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    Author(s): Kevin M. Potter; John Frampton; Sedley Josserand; C. Dana Nelson
    Date: 2010
    Source: In: Rentch, James S.; Schuler, Thomas M., eds. 2010. Proceedings from the conference on the ecology and management of high-elevation forests in the central and southern Appalachian Mountains. 2009 May 14-15; Slatyfork, WV. Gen. Tech. Rep. NRS-P-64. Newtown Square, PA: U.S. Department of Agriculture, Forest Service, Northern Research Station: 220.
    Publication Series: Other
    Station: Northern Research Station
    PDF: View PDF  (35.83 KB)

    Description

    Two Abies (true fir) taxa are endemic to high elevations of the Appalachian Mountains, where both are restricted to small populations and are imperiled by the same exotic insect. Fraser fir (Abies fraseri) exists in a handful of island-like populations on mountain ridges in the southern Appalachians of North Carolina, Tennessee and Virginia. Intermediate or Canaan fir (Abies balsamea var. phanerolepis) occurs in scattered high-elevation bogs in West Virginia and on mountaintops in Shenandoah National Park in Virginia.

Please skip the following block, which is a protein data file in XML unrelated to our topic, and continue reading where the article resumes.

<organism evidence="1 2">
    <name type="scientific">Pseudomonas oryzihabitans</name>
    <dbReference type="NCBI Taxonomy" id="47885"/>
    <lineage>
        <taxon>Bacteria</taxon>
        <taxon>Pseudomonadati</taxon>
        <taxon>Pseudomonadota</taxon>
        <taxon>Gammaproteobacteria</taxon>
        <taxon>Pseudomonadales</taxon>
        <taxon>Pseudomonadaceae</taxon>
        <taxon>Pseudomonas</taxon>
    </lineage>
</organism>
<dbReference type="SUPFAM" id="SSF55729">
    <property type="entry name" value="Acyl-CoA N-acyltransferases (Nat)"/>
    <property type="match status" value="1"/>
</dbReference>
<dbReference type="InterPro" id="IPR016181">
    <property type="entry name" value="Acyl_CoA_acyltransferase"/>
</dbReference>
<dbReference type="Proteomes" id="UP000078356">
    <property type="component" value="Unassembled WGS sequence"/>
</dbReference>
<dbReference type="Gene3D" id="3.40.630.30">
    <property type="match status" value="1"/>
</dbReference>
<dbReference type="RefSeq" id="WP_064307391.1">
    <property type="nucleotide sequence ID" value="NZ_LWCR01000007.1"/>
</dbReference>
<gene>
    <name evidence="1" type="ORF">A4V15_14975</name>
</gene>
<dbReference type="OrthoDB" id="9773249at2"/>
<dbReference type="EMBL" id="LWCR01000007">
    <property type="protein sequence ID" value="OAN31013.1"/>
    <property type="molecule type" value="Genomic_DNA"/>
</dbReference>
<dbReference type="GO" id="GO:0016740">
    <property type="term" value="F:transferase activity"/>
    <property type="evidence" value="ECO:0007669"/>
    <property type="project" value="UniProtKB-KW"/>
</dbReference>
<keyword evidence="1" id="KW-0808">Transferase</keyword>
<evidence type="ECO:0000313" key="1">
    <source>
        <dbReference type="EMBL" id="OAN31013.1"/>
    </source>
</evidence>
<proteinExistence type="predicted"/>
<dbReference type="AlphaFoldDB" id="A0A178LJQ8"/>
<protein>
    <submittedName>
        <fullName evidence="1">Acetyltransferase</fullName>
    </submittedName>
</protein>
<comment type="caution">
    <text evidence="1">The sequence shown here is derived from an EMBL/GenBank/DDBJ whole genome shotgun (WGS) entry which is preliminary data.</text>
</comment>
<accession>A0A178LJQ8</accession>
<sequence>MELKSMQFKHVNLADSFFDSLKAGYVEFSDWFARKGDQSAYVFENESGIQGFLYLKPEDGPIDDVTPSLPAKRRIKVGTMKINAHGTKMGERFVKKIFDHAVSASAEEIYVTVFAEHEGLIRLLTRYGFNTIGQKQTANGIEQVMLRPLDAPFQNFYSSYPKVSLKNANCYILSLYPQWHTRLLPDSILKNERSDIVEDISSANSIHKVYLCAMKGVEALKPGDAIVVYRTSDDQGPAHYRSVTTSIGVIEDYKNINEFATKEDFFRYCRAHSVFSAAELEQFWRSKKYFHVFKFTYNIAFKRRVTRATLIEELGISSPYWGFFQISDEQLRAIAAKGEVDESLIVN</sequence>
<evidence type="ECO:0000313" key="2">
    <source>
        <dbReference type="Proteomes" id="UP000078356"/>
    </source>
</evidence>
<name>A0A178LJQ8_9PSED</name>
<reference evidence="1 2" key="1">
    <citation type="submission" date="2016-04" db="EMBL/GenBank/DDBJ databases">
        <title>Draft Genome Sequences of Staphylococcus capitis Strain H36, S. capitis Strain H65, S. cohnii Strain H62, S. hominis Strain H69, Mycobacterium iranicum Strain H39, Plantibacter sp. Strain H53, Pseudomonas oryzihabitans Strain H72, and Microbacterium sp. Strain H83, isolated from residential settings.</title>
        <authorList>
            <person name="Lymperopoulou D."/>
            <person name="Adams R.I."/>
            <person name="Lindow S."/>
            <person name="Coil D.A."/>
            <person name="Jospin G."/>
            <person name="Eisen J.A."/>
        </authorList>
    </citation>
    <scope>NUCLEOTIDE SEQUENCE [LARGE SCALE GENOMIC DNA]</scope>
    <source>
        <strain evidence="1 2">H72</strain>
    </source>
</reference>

Publication Notes

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    • This article was written and prepared by U.S. Government employees on official time, and is therefore in the public domain.

    Citation

    Potter, Kevin M.; Frampton, John; Josserand, Sedley; Nelson,C. Dana. 2010. Evolutionary history and population genetics of fraser fir and intermediate fir, southern Appalachian endemic conifers imperiled by an exotic pest and climate change. In: Rentch, James S.; Schuler, Thomas M., eds. 2010. Proceedings from the conference on the ecology and management of high-elevation forests in the central and southern Appalachian Mountains. 2009 May 14-15; Slatyfork, WV. Gen. Tech. Rep. NRS-P-64. Newtown Square, PA: U.S. Department of Agriculture, Forest Service, Northern Research Station: 220.

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